“You need to be able to appreciate the other side’s views and that the other party is your competitor but not your enemy,” Azzi says about the cross-partisan focus, noting that while some students enter the program as strong supporters of one particular party, that attitude often “melts away and they make enduring friendships across party lines.”
Politics, he adds, is “not just about winning the next election. It’s about the good of the country.”
MPM core faculty — Azzi and professors Jennifer Robson, André Turcotte and Paul Wilson — are assisted by several program fellows, such as columnist Paul Wells and former House speaker Peter Milliken, who give guest lectures. Other fellows, including former PMO chief of staff Guy Giorno and pollster David Coletto, teach courses in their areas of expertise.
The ideas they discuss are reinforced by trips to the House of Commons and Senate, visits to political media outlets, and by a stellar list of additional guest speakers, from MPs and senators to senior civil servants and retired judges. Carleton’s location on the route from the airport to Parliament Hill, says Azzi, makes it easy for busy people to come to campus for a presentation.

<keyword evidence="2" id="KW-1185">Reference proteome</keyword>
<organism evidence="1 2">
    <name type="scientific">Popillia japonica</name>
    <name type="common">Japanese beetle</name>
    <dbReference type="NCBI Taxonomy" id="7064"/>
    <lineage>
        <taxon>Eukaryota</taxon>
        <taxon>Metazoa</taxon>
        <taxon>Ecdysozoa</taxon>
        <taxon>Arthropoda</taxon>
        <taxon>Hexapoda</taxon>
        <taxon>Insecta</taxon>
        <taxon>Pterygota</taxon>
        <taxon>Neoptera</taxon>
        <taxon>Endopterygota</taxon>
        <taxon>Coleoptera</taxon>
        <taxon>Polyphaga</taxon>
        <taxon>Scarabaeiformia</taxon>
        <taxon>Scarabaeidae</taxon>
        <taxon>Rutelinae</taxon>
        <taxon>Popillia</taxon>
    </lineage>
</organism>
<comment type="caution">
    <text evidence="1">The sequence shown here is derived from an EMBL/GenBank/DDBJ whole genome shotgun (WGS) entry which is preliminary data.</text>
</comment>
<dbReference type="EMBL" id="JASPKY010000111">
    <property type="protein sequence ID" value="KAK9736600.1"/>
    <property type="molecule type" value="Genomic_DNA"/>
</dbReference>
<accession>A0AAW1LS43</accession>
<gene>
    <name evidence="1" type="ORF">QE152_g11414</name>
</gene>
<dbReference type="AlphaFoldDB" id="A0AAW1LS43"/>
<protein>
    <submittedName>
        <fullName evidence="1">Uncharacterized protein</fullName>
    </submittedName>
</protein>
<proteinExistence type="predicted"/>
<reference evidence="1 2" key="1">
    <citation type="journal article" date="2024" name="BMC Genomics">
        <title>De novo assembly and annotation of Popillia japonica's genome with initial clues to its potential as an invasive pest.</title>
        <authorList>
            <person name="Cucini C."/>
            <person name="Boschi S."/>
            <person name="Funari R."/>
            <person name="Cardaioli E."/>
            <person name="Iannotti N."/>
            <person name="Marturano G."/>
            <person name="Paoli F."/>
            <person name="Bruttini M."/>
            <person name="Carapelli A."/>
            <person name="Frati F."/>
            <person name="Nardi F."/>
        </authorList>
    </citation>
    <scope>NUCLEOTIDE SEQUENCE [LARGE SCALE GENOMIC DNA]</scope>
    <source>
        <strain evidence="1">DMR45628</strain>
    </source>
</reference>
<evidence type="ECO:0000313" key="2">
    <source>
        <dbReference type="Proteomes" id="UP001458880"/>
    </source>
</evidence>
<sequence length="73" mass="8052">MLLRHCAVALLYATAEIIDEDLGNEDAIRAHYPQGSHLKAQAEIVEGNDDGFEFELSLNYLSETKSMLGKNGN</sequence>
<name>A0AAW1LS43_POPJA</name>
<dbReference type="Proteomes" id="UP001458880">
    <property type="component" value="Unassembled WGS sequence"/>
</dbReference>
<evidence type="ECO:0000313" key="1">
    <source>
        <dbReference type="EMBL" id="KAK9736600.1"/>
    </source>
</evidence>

A Growing Group of Political Management Alumni
Beyond these assets, one of the biggest strengths of the MPM program is its growing group of alumni. They network informally and at organized events, and when Wilson, as the practicum co-ordinator, is looking to place a student in an internship, or give them a contact for their job search, he frequently can call an MPM grad who is working in the appropriate office.
“I’m still in touch with a few former professors and many former students, some of whom are among my closest friends,” says Perreault.
“Working in politics is a crazy, fast-paced experience that very few Canadians get to have. It’s nice to form friendships with people who are likeminded and understand the demands of these types of jobs.
“Being able to form close friendships with people from across the political spectrum is a great reminder that even though we may belong to different political parties, we’re all trying to do what’s best for our country,” she continues.
“We may just have different ideas of how to get there.”
“You’re trained by some of the country’s preeminent politicos and the networking opportunities are extensive, but it was mainly interactions with my peer group that I found the most informative,” adds Caitlin Gropp, who graduated in 2014 and works in the office of Senator Joseph Day.
“Engaging in thoughtful political discussions daily with a multi-partisan group of skilled students taught me the importance of co-operation and open dialogue.”